A man who alleges hazing in Saskatchewan. boarding school says it’s sharing its story to change hockey culture
WARNING: This article contains graphic content and may affect those who have experienced sexual and physical abuse or know someone who has.
Todd Tisdale dreamed of playing major league hockey. He didn’t think he would make it to the NHL, but he loved the game and always wanted to pursue hockey at the junior level.
As a teenager, he left his hometown and headed to a private boarding school in Wilcox, Saskatchewan, known for its prestigious hockey program.
But before the center had a chance to chase the puck on the ice, he left Christian College traumatized.
Tisdale said he suffered physical, mental and sexual abuse from fellow students during hazing rituals while attending Athol Murray College of Notre Dame in Wilcox, just south of Regina, in 1986. The experiments haunted him for decades, he said, but recently he found a way to heal and wants to help others.
“I just want to change people’s perspective on hazing. It’s not some kind of bonding experience. It’s a terrible, traumatic experience,” Tisdale said.
He first shared his story publicly in a TSN article published in December 2021. Several people have since reached out to him to share similar experiences. The response encouraged him to keep talking.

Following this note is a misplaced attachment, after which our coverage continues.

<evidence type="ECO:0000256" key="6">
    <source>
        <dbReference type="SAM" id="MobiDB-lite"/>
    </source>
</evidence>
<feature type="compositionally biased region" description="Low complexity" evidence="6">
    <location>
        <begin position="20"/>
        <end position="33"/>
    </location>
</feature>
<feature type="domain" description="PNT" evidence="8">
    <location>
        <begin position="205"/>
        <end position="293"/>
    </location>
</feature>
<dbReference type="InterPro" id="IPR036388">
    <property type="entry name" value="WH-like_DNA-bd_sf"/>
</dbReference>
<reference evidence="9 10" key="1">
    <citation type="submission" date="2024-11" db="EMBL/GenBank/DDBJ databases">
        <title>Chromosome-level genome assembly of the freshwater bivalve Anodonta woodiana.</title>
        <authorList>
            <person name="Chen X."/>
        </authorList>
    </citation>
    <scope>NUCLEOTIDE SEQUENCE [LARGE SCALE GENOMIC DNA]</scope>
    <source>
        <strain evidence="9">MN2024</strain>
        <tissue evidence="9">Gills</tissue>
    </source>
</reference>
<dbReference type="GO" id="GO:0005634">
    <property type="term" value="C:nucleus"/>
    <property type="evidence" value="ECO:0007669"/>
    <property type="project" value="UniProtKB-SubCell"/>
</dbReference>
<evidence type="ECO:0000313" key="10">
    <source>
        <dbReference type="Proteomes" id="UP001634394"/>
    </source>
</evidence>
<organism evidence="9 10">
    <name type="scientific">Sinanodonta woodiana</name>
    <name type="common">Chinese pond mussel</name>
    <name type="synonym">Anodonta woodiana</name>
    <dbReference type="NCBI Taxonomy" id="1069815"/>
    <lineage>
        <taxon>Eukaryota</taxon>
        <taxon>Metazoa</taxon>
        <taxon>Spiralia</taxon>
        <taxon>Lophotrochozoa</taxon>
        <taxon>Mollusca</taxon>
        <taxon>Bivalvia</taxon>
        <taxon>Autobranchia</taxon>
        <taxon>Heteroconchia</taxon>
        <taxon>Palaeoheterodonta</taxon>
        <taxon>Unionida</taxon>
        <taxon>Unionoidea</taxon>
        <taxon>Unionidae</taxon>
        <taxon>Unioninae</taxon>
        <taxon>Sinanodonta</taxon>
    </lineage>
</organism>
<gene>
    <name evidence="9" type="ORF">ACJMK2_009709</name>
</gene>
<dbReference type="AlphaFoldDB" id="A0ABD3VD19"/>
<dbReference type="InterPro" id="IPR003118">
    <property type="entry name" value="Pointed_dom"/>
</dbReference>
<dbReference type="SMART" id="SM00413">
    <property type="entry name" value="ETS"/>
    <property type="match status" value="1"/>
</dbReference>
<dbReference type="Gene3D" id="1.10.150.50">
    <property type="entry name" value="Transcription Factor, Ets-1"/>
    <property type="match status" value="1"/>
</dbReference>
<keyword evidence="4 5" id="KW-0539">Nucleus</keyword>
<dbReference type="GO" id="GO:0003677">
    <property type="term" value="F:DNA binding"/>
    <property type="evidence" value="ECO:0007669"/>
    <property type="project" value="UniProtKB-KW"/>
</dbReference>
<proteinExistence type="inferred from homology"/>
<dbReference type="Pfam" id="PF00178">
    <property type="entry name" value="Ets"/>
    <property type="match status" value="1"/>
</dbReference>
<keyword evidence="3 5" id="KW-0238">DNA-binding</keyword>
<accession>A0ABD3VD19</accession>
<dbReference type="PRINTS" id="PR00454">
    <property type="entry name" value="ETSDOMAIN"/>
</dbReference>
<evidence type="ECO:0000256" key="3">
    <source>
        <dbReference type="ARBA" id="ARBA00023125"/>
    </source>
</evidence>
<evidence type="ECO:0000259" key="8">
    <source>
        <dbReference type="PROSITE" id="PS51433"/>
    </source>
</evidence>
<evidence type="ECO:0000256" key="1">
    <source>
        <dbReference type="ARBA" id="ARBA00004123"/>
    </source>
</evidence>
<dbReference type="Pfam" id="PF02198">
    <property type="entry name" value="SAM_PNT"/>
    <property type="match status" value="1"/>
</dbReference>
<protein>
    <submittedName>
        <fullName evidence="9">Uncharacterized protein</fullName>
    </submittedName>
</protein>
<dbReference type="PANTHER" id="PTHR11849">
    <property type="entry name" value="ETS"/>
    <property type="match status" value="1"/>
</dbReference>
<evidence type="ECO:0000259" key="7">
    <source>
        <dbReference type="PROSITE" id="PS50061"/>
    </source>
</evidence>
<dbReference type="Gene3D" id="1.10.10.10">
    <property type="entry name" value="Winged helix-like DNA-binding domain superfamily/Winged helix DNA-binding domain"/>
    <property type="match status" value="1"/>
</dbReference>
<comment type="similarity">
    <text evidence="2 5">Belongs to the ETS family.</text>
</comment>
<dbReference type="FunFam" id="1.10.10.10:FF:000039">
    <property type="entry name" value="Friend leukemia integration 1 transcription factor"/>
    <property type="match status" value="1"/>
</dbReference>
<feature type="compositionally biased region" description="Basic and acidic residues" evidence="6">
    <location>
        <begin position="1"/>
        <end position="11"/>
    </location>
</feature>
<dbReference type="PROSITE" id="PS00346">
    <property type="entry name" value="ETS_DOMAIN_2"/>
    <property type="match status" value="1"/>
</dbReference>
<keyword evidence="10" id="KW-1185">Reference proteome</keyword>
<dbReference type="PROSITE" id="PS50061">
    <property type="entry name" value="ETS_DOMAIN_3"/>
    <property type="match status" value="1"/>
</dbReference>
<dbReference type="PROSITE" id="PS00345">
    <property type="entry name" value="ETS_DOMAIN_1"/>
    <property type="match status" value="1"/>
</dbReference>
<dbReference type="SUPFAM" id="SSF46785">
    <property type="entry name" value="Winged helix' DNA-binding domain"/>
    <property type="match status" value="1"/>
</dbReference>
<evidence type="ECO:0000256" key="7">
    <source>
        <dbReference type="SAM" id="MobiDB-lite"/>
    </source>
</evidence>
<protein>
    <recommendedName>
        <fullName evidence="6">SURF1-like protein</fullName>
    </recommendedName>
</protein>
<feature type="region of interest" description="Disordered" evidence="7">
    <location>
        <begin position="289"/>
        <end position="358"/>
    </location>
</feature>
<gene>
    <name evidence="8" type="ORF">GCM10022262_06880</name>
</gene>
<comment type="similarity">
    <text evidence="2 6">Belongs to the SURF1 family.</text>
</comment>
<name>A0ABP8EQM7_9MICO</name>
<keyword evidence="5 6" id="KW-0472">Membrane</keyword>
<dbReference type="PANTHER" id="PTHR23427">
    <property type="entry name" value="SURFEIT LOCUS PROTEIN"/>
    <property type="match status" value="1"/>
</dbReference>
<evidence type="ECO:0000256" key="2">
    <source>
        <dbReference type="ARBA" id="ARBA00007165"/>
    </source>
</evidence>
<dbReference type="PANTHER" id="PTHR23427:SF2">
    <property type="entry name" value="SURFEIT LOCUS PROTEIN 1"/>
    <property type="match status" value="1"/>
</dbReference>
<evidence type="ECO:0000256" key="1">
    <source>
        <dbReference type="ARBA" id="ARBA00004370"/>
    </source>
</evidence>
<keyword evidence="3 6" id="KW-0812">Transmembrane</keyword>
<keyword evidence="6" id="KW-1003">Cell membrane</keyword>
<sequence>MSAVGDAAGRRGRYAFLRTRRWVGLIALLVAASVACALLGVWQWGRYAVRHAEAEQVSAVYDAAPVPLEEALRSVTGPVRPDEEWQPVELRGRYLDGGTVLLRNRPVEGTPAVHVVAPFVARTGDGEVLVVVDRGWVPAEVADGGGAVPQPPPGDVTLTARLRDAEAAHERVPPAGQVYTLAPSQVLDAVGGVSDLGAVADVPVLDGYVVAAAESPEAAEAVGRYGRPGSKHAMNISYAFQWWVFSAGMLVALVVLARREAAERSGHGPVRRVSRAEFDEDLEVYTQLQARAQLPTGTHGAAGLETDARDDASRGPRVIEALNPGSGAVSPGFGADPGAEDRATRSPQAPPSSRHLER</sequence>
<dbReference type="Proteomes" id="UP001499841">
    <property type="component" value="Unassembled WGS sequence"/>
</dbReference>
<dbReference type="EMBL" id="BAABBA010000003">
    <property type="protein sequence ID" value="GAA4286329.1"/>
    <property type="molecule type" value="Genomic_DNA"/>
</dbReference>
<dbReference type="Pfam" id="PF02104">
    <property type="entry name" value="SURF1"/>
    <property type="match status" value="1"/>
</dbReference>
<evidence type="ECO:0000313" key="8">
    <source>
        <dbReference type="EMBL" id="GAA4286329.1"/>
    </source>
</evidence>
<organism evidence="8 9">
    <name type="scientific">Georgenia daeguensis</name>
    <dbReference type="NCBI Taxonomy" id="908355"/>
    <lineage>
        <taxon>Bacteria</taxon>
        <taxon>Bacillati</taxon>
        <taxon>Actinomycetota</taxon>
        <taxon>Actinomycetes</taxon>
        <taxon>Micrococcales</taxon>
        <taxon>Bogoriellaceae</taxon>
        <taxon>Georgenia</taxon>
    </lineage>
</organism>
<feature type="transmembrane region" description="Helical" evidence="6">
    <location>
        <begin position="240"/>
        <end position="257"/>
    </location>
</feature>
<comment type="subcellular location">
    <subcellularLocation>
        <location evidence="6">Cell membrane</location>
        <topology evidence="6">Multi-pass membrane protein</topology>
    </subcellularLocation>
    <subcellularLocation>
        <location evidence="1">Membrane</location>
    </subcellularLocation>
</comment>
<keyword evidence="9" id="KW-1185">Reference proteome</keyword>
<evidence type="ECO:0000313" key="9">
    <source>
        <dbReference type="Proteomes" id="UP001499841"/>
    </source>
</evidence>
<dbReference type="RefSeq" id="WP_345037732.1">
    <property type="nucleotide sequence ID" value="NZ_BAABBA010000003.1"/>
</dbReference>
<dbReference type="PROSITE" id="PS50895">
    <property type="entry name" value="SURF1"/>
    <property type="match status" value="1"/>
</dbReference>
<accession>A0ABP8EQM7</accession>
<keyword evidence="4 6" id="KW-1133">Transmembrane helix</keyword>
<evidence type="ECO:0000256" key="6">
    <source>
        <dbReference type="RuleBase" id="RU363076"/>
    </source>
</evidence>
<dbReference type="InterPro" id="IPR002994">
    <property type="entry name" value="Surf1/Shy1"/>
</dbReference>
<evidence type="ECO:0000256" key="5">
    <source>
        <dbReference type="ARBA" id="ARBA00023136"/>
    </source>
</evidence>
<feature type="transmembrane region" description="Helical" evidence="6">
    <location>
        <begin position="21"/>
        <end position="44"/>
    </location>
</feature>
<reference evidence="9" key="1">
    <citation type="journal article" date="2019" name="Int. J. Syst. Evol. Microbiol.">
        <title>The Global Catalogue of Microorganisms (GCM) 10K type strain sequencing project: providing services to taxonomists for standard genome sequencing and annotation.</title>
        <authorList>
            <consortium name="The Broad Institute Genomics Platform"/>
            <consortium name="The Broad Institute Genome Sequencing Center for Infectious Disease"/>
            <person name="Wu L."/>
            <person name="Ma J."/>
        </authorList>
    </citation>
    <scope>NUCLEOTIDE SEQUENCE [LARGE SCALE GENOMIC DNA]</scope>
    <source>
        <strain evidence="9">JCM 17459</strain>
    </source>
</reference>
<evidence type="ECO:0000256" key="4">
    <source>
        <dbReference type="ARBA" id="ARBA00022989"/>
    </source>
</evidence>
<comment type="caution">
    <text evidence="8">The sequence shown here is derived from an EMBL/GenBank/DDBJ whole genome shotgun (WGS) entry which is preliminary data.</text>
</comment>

‘A lot of trauma’
Tisdale now lives in Medicine Hat, Alberta, but grew up playing hockey and wearing number 9 in Swift Current, Saskatchewan. He was inspired as a young teenager by his older brother, who won a national championship with the Notre Dame team, so he applied.
He was accepted as a grade 11 student at the age of 15 and saw it as a springboard for his aspirations.
However, the school was not what he expected and hazing was rampant, he said.
At first, he was forced to do basic chores for older students, but the hazing escalated. He had to massage other students and was punched and choked, once to the point of passing out, Tisdale said.
“A lot of things that happened at this school that shouldn’t have happened.”
Tisdale recalls one particularly traumatic incident, he was forced into a room with other students.
When he entered, another student already in the room had his pants down and a string tied around his genitals, Tisdale said. The other end of the rope was tied to his own penis and the other students forced the boys to “arm wrestle” with their genitals, he said. The loser had to stay and face another person.
Tisdale said when he left school to see his girlfriend in Regina, the school expelled him for leaving without permission. After that, he struggled mentally.